Microkhan by Brendan I. Koerner

Back in the Bunker

September 2nd, 2010 · 8 Comments


Sorry, but today’s all about tackling a major project, rather than scooping out a small portion of my brain to share with you good people. Please content yourself with the high-brow electronic music above, as well as the following snippet of anti-jazz hysteria from the April 11, 1921 edition of the Chicago Tribune:

Home was handicapped. No saxophones or trombones; the best he could find to smite was a bloomin’ lyre. Nero was restricted to a Stradivarius.

Both made their mistake, it seems, for jazz, we learn, is the brand of racket which best suits the destructive motif. It is Bolshevized Wagner, Carrie Jacobs Bond in a Soviet tune.

In short, jazz is wicked. Dr. Frank E. Morton, acoustic engineer for the American Steel and Wire Company and a leader in the music trades convention which is to be held in the Drake hotel next month, says it’s the black sheep of the melody family.

“Jazz,” he said last night, “expressed hysteria and incites to idleness, revelry, dissipation, destruction, discord, and chaos. It accords with the devestating, volcanic spirit that has burst forth over the world in the last six years…

“Make music virile. Put red blood into it. Associate it with two-fisted men who do things. Keep away from the jazz abominations. Restore the orderly harmonized organization of industrial and social life with good music. Bring back ‘Home Sweet Home.’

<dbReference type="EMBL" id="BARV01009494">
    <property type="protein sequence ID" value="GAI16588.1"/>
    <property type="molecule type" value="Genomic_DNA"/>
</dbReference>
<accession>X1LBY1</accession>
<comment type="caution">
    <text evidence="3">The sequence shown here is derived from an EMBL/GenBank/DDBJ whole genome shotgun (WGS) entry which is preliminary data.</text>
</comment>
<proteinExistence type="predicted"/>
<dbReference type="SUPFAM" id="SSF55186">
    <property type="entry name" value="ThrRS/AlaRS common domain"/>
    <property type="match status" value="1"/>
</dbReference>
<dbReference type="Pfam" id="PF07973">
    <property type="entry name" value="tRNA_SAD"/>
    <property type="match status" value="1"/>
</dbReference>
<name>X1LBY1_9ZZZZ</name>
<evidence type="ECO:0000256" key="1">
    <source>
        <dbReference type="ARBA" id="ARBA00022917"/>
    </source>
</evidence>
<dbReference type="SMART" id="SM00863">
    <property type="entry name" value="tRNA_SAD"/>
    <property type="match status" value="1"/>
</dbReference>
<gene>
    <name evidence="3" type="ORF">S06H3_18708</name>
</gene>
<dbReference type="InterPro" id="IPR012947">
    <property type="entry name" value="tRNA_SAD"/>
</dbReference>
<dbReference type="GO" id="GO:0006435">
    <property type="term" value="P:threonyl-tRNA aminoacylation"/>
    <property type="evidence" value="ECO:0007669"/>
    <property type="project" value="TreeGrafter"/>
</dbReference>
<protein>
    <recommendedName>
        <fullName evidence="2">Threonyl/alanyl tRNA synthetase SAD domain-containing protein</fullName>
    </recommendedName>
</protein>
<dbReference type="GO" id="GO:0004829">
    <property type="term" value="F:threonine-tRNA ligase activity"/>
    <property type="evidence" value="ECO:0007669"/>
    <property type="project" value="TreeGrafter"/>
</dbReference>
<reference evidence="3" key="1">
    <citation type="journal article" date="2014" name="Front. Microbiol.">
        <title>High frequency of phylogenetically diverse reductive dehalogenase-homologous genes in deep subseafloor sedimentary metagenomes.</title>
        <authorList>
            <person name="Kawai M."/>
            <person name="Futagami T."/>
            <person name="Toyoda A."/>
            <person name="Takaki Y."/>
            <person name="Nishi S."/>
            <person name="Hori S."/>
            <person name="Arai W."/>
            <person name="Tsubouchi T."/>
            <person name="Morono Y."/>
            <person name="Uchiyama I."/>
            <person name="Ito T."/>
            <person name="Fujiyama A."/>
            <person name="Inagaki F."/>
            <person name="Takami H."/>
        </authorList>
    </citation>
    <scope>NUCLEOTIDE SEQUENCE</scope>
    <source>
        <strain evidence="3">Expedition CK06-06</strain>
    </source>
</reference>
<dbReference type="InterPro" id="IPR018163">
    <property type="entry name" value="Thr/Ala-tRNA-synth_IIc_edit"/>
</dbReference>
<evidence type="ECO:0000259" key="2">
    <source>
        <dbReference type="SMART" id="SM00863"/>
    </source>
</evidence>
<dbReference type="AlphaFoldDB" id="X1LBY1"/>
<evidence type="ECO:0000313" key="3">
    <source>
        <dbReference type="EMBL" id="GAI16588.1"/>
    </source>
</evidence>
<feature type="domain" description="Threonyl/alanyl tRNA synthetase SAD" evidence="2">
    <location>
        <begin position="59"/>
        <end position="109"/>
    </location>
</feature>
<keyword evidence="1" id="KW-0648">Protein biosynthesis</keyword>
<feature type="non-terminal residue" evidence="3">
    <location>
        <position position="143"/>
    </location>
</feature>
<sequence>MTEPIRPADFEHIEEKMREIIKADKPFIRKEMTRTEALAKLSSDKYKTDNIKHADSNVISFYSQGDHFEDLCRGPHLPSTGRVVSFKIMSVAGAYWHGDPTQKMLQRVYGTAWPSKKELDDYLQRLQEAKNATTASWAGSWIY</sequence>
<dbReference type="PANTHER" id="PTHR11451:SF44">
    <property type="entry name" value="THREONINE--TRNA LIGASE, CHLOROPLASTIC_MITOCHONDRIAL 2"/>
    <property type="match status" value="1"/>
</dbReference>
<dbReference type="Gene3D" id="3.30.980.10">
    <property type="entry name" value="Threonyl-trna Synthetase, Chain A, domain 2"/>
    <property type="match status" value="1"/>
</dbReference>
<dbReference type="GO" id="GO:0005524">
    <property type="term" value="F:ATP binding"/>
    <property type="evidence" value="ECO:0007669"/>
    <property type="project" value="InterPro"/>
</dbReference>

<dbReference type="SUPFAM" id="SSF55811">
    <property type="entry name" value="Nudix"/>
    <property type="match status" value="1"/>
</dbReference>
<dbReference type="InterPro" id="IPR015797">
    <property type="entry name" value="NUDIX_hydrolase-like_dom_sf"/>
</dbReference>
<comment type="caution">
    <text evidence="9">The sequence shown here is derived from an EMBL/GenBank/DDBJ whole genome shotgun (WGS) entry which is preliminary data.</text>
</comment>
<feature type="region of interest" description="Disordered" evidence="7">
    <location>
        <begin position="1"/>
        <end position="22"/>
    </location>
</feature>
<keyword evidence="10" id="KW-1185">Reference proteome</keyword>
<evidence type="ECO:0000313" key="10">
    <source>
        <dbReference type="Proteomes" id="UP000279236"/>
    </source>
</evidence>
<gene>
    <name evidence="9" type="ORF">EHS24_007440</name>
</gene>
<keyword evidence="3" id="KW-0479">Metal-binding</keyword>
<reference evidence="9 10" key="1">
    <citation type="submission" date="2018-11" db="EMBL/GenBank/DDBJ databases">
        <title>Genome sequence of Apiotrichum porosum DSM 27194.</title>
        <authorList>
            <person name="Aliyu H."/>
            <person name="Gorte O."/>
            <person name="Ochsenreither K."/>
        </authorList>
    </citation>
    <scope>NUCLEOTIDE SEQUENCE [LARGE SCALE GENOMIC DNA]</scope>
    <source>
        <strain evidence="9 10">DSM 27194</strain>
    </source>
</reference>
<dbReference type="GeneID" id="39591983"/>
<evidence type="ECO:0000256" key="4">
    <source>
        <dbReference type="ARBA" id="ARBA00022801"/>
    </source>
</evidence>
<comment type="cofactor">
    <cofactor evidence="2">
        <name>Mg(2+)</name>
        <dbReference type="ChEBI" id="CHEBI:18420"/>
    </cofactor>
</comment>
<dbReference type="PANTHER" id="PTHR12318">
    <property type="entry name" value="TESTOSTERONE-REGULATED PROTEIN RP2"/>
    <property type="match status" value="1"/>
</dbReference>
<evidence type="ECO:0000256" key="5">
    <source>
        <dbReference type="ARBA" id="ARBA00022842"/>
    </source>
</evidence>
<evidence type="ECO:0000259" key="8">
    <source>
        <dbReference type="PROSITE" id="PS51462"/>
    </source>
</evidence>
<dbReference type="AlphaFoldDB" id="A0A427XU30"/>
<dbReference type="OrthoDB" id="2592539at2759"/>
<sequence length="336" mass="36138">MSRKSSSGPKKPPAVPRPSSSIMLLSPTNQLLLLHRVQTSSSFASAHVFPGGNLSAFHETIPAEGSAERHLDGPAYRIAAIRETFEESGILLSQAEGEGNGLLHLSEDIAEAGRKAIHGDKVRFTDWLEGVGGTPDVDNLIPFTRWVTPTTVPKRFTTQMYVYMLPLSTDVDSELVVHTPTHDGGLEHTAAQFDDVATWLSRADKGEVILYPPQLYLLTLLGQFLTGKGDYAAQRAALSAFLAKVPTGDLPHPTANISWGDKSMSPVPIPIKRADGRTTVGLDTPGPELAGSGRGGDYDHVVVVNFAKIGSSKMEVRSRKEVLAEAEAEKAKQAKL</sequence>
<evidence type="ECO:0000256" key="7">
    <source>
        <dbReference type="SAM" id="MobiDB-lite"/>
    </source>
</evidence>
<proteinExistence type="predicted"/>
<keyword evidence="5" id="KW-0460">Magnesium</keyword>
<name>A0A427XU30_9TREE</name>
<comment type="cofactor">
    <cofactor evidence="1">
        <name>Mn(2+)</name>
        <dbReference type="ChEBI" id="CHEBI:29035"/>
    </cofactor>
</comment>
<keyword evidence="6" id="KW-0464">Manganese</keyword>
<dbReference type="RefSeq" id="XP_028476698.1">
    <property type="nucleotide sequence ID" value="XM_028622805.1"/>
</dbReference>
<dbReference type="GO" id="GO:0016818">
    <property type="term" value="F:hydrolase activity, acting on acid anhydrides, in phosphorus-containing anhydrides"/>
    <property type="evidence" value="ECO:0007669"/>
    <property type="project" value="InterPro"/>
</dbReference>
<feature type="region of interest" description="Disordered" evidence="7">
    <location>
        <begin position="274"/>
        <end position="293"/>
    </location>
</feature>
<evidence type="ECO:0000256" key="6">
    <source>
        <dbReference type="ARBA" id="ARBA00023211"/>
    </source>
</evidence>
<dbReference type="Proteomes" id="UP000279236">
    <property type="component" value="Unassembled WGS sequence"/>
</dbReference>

Dr. Morton, consider yourself fortunate that you shed your mortal coil before the advent of sinister-clown hip-hop. I very much doubt you would have had the fortitude to endure the sonic experience.

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8 Comments so far ↓

  • Jordan

    That last bit reminds me of this guy’s ranting about pornography. It’s a good thing he didn’t live to see the internet.

    http://www.archive.org/details/Perversi1965

    But yeah, it’s always good to be reminded that everything was new and loathed by the older generation at some point. I’m sure it’s been going on in music since the first time someone played a bone flute instead of banging rocks together.

  • ADW

    It’s hard to believe jazz was at one point hated and dismissed by critics. This comes up at various points in David Sedaris’ work – his dad being a huge jazz fan, attempting to turn his children into jazz musicians. He talks about how his father had to sneak around to indulge his love of jazz, because the grandparents hated the music, and didn’t want their son, “consorting with the negroes.”

    It seems weird, but from what I understand, not uncommon back in the day.

  • Brendan I. Koerner

    @Jordan: Ah, the great Charles Keating. Throwing rocks in glass houses, I see…

    @ADW: Discuss this a lot in the project I’m working on today. Should be out in October; keep an eye on this space for details.

  • Ian Carey

    Man, if only I’d read this sooner, I might’ve avoided spending my whole life learning to play Bolshevized Wagner and become a two-fisted man who did things.